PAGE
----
By Ms. Vickey Mouze (USAG Hawaii)May 6, 2009
FORT HOOD, Texas - As Fort Hood Soldiers continuously answer the Army's call to fight in Iraq and Afghanistan, the frequent deployments can take a toll on Soldiers both mentally and physically.
In some cases, medical or mental health issues may progress to the point that a Soldier has significant difficulty performing their duties, and the Soldier is referred to a Medical Evaluation Board to determine whether he or she meets retention standards.
Fort Hood's heavy deployment cycle has resulted in an increase in the caseload for Carl R. Darnall Army Medical Center's MEB process.
In January 2008, for example, Darnall was handling twice the number of cases than in July 2007. By April 2008, the caseload had peaked to a high of more than 830. To improve the process and help Soldiers through the system faster, Darnall officials put into action two initiatives for improvement.
In June of 2008, they created a Medical Retention Decision Point Review and in October of 2008, an MEB Clinic was established. Those changes resulted in a decreasing number of caseloads and a decrease in the length of time it takes to process a caseload. For example, the number of cases older than 90 days declined from a high of 509 in July 2008 to 140 by December 2008. And, the ability to process new cases within the 90-day standard increased more than 400 percent from January 2008 to January 2009. Since the beginning of this April, only 26 cases have not been completed in 21 days.
"The changes have made the process more efficient, improving process times," said Col. Wilma Larsen, chief of Darnall's MEB Clinic. She credited the co-location of personnel and providers who specifically work with MEB cases. "It used to be that any provider that had the authority to write a P3 profile could write it, and that profile had to be sent for a second signature," she said. "Now, only the providers in this building write permanent profiles."
Larsen explained that the MRDP, which serves as a pre-MEB, ensures that all appropriate medical care is completed for any conditions that may cause a Soldier to not meet medical retention standards. "We now evaluate the Soldier before we institute the board process and ensure that we've taken care of everything that we can before we start a medical evaluation."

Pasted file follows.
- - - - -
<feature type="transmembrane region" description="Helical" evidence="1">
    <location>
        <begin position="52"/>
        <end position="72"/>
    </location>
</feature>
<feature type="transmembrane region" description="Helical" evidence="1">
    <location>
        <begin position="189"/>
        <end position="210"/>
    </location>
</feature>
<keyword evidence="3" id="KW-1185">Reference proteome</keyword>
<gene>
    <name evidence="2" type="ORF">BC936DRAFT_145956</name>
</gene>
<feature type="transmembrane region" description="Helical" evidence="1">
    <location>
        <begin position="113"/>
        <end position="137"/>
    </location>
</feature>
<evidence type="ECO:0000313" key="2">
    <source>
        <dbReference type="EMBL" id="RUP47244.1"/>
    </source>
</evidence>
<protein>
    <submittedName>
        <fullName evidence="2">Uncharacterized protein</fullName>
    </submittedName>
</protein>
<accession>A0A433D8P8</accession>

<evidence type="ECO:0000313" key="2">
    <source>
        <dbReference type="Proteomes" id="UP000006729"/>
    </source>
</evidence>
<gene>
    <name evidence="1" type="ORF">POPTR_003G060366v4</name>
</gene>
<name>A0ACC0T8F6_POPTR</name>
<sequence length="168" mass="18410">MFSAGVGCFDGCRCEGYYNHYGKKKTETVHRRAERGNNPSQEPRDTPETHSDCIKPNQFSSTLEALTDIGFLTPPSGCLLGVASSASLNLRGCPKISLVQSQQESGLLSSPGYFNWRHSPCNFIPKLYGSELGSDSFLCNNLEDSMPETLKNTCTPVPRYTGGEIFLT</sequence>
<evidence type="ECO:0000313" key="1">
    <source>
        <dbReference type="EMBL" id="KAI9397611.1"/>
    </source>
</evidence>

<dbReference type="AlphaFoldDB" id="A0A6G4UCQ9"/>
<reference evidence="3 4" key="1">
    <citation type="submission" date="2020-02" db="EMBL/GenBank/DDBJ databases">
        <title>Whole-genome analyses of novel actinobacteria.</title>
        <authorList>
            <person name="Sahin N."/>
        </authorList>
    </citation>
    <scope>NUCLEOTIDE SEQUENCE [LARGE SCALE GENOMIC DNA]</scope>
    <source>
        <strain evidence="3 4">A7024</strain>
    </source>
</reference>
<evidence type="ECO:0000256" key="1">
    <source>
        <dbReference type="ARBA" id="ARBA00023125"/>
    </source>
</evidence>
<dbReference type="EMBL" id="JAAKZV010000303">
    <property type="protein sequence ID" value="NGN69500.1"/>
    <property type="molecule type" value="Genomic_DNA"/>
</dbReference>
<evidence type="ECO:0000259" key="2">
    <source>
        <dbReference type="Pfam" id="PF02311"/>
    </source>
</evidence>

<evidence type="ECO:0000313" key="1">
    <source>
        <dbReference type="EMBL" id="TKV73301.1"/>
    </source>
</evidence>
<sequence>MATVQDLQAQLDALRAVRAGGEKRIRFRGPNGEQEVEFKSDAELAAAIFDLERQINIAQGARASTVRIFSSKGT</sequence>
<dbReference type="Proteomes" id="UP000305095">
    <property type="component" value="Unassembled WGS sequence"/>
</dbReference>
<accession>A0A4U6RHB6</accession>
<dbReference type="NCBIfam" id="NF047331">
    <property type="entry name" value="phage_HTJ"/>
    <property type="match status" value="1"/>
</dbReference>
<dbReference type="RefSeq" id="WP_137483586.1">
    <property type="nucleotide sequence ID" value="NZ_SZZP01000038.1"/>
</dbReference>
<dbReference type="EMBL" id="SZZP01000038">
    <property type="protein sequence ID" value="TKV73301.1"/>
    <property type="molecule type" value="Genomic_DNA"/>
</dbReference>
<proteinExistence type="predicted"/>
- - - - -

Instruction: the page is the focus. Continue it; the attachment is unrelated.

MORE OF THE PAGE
The other change, the co-location of personnel, places six MEB Physicians and six permanent Physical Evaluation Board Liaison Officers Teams, each with one lead PEBLO, four PEBLOs, and a case coordinator, into one building. Before the initiatives, personnel were located in multiple areas.
The clinical portion of the consolidated MEB Clinic performs physical examinations, provides clinical documentation of evaluations, and manages the primary care needs of non-Warrior Transition Brigade Soldiers who are in the MEB process. The clinical needs of each case are addressed from pre-MEB through completion. The administrative functions of the consolidated clinic are organized into PEBLO teams who prepare and process the MEB case packets, track case progression, counsel and advise Soldiers, and communicate with Soldiers' chains of command.
Larsen said that the number cases during the last seven years have been fairly consistent. "The cases certainly fluctuate on a monthly basis," she said, "but we take about a 100 cases in a month and then we process out a variable number, usually a 100 cases as well." She said that the number fluctuates, depending on the deployment cycle.
She said that the clinic is seeing a lot more Soldiers with psychiatric issues than in the past. "That is becoming one of our biggest issues; the number of Soldiers that require psychiatric care for PTSD and depression.
"A high percentage of our boards have a psychiatric component. It takes longer to get those boards through because there are fewer providers per Soldier who can do that. We're in the process of hiring more and we've greatly plussed ourselves up on the psychiatric side during the last two years, but there's still a shortage for us." Larsen said another common medical issue is musculoskeletal pain, exacerbated by body armor and other equipment Soldiers carry.
Besides hiring more psychiatric providers, other plans include teaming up with the Veterans Administration, which will place the VA equivalent of Army PEBLOs at Darnall next to the MEB Clinic. Larsen said that right now that is planned for this coming August. She said that the Army and VA rating systems differ. Sometimes, she said, Soldiers don't understand the difference in ratings. Locating VA personnel at Darnall should lead to a better understanding on the Soldier's part, Larsen said.